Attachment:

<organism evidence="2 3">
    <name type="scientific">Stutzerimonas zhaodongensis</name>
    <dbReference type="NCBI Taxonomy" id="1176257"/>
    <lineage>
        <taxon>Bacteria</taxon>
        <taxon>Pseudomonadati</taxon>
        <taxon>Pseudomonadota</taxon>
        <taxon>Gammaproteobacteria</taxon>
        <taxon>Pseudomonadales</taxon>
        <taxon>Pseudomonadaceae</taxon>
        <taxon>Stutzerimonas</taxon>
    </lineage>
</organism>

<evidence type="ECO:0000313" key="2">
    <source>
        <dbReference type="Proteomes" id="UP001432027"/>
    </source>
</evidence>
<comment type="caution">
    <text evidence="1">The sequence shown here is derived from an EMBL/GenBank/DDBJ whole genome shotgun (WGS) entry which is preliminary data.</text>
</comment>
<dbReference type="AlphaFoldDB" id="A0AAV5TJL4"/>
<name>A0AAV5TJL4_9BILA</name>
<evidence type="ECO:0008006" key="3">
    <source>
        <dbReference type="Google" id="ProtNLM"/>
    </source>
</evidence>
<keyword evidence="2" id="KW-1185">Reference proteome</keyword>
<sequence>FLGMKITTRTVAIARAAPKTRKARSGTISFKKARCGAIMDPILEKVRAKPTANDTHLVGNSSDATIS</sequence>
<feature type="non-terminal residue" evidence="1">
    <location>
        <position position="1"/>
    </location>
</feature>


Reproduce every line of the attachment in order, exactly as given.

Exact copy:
<organism evidence="2 3">
    <name type="scientific">Stutzerimonas zhaodongensis</name>
    <dbReference type="NCBI Taxonomy" id="1176257"/>
    <lineage>
        <taxon>Bacteria</taxon>
        <taxon>Pseudomonadati</taxon>
        <taxon>Pseudomonadota</taxon>
        <taxon>Gammaproteobacteria</taxon>
        <taxon>Pseudomonadales</taxon>
        <taxon>Pseudomonadaceae</taxon>
        <taxon>Stutzerimonas</taxon>
    </lineage>
</organism>

<evidence type="ECO:0000313" key="2">
    <source>
        <dbReference type="Proteomes" id="UP001432027"/>
    </source>
</evidence>
<comment type="caution">
    <text evidence="1">The sequence shown here is derived from an EMBL/GenBank/DDBJ whole genome shotgun (WGS) entry which is preliminary data.</text>
</comment>
<dbReference type="AlphaFoldDB" id="A0AAV5TJL4"/>
<name>A0AAV5TJL4_9BILA</name>
<evidence type="ECO:0008006" key="3">
    <source>
        <dbReference type="Google" id="ProtNLM"/>
    </source>
</evidence>
<keyword evidence="2" id="KW-1185">Reference proteome</keyword>
<sequence>FLGMKITTRTVAIARAAPKTRKARSGTISFKKARCGAIMDPILEKVRAKPTANDTHLVGNSSDATIS</sequence>
<feature type="non-terminal residue" evidence="1">
    <location>
        <position position="1"/>
    </location>
</feature>